This point usually marks a snack break and rest room stop. I unpacked a sandwich and rested it on the ground while I replaced my backpack. I had been warned not to let Neil see it as he can wrestle for food with the best of them. However I was unprepared for the quick moves of Florence the black lab who had my sandwich in her slobbering chops quicker than you could say that bastarding dog has nicked my sandwich. I grabbed a fair bit back, though was quite annoyed. I couldn't really blame the owner who apologised profusely; I couldn't really blame Florence and her machine-like instincts; which meant it was almost entirely my fault (talk about victim blaming) for being a twat and putting down my sandwich. I certainly felt something should be put down, but maybe not the sandwich. Smiley winky face.
Then the sun came out.
This was like an ecstatic calling towards the boundaries of a higher plane.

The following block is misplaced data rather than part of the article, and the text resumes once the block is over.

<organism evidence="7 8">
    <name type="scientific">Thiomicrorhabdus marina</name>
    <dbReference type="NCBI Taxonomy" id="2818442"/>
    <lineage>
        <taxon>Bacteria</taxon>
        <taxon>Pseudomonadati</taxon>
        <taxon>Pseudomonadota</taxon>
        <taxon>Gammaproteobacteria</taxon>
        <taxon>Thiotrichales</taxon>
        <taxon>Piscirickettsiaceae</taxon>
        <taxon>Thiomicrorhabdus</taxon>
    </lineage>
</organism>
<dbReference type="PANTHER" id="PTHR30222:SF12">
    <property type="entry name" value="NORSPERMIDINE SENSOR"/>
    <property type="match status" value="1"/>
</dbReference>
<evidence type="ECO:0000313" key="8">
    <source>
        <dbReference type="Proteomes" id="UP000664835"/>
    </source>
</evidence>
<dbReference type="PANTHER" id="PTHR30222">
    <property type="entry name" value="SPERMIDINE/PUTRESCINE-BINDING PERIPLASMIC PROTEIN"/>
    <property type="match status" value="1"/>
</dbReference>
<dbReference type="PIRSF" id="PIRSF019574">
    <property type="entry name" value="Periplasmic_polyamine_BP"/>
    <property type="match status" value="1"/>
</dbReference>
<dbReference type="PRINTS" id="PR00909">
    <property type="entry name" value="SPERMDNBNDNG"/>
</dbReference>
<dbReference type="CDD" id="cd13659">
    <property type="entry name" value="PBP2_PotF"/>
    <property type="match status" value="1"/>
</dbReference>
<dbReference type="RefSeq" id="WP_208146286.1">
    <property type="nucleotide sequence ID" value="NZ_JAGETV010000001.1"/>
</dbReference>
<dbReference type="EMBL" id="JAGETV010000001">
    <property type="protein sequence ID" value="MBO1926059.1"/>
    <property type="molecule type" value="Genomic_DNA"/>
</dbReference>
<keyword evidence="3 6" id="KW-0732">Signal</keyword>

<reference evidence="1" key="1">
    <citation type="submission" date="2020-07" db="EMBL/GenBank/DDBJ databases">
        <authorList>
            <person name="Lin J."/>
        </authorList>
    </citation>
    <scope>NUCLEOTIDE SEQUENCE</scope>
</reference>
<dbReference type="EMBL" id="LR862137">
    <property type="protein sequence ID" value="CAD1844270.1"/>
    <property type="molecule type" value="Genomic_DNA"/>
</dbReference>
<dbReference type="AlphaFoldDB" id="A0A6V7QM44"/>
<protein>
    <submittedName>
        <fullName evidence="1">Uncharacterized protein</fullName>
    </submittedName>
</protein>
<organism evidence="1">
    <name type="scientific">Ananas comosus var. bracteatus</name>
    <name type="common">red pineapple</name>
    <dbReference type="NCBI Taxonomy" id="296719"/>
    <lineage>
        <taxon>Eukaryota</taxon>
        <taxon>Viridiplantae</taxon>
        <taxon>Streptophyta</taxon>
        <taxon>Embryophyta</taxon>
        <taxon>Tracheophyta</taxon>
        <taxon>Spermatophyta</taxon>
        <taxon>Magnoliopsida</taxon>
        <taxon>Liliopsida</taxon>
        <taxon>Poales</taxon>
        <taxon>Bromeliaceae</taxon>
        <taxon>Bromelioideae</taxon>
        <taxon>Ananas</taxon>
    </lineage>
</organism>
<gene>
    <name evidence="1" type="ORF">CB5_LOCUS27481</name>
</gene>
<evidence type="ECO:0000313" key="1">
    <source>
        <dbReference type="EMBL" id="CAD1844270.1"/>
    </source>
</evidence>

(Except it was the outskirts of Dalkeith)
Of course you've brought your shades, it's December!
Well that has to be a war memorial? However on closer inspection it is the Baird Smith memorial. (Google at your leisure.) Nearby there is a plaque with a few thousand words which I haven't yet read. Bottom line: not a war memorial.
If you paid attention Willie G was a very good tour guide and would recite facts and figures about the buildings of interest we passed. You should ask him for notes as I was not paying attention in class and only caught half the chat. The ruin above was an interesting sounding tale involving fire insurance, a field of vintage scrap cars and some other stuff.